U eat weeds?

Discussion in 'Gardening & Plant Propagation' started by revontulet, Feb 12, 2004.

  1. revontulet

    revontulet Well-Known Member

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    Anyone eat plants that are considerd weeds like dandelions,lambs ear ect.?
    Or use for other things like medicines,teas...
     
  2. Deb&Al

    Deb&Al Well-Known Member

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    hi
    so far we've stuck to dandylions, greens...but this year i want to try d.wine, and we pick poke sallat in the spring.

    i want to plant camomile this year so i can dry it for tea. it's so expensive in the stores.

    debbie
     

  3. Nancy in Maine

    Nancy in Maine Well-Known Member

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    I've tried dandelions, but can't seem to cook them so they're not bitter. My great aunt cooked some for me one time and I loved them! But I don't know her secret.

    However, one of my favorite "vegetables" is fiddleheads. I pick them in May and freeze some. I'm down to my last quart. Is it almost May? :(

    Yep, I'm a weed-eater, and proud of it.
     
  4. pokey

    pokey Member

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    ever heard the term"cook in 4 waters"?

    i don't remember where i saw it,
    but it was talking about cooking different greens.

    basically it meant cook, drain 4 times.

    hope this helps, if i'm wrong
    somebody straighten me out.

    pokey
     
  5. Reauxman

    Reauxman Well-Known Member

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    We eat a prickly thing down here. It's called chadrea, but it looks linda lke thistle, and hurts of you touck it i the wrong spot. We get it around this time on side of the road, or in any open field. We go out and get a lot of it Mardi Gras day, and it's a main thing we eat Mardi Gras night. The men go and find them and knock off all the prickley leaves, and cut them while the women skin them to get the last layer of pricks off. Most people call it a weed, and round up it. We just eat it.
    Roo
    BTW-we cut it into circles(it's hollow) and eat it with a vinegar and pepper mixture. It's similar to celery. It must be picked before the stalks even start to turn purple.
     
  6. revontulet

    revontulet Well-Known Member

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    Cool story Roo :)
    Nancy, I have relatives in ME so I know about fiddleheads.
    I've heard of dandelion wine,sounds very interesting. Have you tried fried dandylion heads? The roots are supposed to be good for you too.
    I haven't tried anything myself but I want to for sure...free food!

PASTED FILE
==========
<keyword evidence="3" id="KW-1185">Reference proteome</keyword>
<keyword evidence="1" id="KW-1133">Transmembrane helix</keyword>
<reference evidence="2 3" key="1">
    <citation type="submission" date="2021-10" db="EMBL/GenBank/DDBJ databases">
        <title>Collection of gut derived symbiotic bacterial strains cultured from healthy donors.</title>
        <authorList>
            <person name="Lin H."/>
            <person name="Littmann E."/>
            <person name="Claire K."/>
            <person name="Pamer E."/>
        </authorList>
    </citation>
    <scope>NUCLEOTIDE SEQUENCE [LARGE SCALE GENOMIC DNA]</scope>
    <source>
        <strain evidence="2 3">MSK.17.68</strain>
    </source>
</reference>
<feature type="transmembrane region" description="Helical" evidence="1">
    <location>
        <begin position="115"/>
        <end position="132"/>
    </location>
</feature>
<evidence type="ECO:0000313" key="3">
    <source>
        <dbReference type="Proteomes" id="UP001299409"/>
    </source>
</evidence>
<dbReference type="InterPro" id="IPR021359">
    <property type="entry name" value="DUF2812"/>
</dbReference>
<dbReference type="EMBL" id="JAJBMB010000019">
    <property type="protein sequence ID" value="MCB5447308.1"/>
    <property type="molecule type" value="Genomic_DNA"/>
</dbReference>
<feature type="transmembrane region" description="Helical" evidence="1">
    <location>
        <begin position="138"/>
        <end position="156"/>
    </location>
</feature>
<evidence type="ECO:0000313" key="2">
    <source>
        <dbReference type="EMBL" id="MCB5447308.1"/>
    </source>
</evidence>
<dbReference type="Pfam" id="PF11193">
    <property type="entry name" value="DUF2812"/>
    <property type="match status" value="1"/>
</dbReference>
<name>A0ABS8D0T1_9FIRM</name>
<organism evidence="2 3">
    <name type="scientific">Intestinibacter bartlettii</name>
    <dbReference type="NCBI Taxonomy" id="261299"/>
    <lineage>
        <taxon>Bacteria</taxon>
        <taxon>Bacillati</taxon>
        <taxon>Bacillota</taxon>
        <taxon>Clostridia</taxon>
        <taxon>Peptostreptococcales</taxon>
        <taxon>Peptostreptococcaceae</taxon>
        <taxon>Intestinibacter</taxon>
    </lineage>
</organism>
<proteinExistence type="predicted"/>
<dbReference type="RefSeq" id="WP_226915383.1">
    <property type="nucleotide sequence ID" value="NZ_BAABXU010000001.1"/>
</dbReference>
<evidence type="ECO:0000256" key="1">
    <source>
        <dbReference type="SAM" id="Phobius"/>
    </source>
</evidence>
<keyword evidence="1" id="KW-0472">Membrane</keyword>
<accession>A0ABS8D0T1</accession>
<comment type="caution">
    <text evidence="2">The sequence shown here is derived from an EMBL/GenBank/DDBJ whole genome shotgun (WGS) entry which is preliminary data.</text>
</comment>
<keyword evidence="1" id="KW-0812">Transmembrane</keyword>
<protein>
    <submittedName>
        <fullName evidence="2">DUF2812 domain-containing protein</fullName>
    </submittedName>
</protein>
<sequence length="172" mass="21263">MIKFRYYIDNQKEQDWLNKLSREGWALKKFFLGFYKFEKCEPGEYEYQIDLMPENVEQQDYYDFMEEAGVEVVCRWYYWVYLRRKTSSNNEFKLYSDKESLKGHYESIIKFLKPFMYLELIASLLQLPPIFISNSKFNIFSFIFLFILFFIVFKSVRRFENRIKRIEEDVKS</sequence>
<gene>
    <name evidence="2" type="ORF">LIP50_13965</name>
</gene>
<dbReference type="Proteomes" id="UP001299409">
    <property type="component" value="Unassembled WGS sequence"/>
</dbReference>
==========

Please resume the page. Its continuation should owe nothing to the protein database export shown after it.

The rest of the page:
Have you've seen this old Country Magizine article about milkweed?
    http://www.countrysidemag.com/issues/2_2003.htm#article1
    Here's another article by the same author
    http://www.wildflowers-and-weeds.com/The_Forager/milkweed.htm
     
  7. flutemandolin

    flutemandolin mark an eight, dude!

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    I got brave last spring and cooked up some young stinging nettle greens. I can't remember if I steamed or sauteed them, but they were pretty tasty, and no, they did not sting after they were cooked!
     
  8. mousecat33

    mousecat33 Well-Known Member

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    Prickly pear cacti: fruit and pads.

    poke salet.

    wild onions.




    mc
     
  9. havellostmywings

    havellostmywings Well-Known Member

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    there is a book out there called "Eat the Weeds" published around world war 2...

    had recipes... ways of identifying edilbles... heheh.. the book even had a recipe for tumbleweeds..

    would love to find a copy of that book again...

    Lynn in texas
     
  10. revontulet

    revontulet Well-Known Member

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    Ha tumbleweed recipe? Would that be the home delivery weed? :D
     
  11. Tater'sPa

    Tater'sPa Well-Known Member

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    dandelions, the greens,flowers. We've even lightly roasted the root, grind/chop and make a coffee like drink but I like the greens better.
    Chickweed, lightly steamed
    Plantain(young narrow leaf) taste better
    Wild creasy greens, taste simalar to collard greens.
    Cattails, roots, shoots
    Some weeds are tasty! :D
     
  12. revontulet

    revontulet Well-Known Member

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    oh yeah cattails! I've heard of people eating those.We have a lot of them here in Minnesota.
    You eat those heads with all the fluff in them?
     
  13. Dandelions: early season salad green for me. I pick the young leaves from the center of the crown. The flowers are edible as well.

    Purslane: Nutty flavored succulent.

    Violets: both leaves and flowers.

    I've walked through nettles down by the river but have not returned to try them. I also saw some oriental folks picking what I assume was watercress down by the river also. That too is on the list.

    Check out an oldy but goody by Eull Gibbons: Stalking the wild asparagus. His book provides great info on both dandelion and cattail.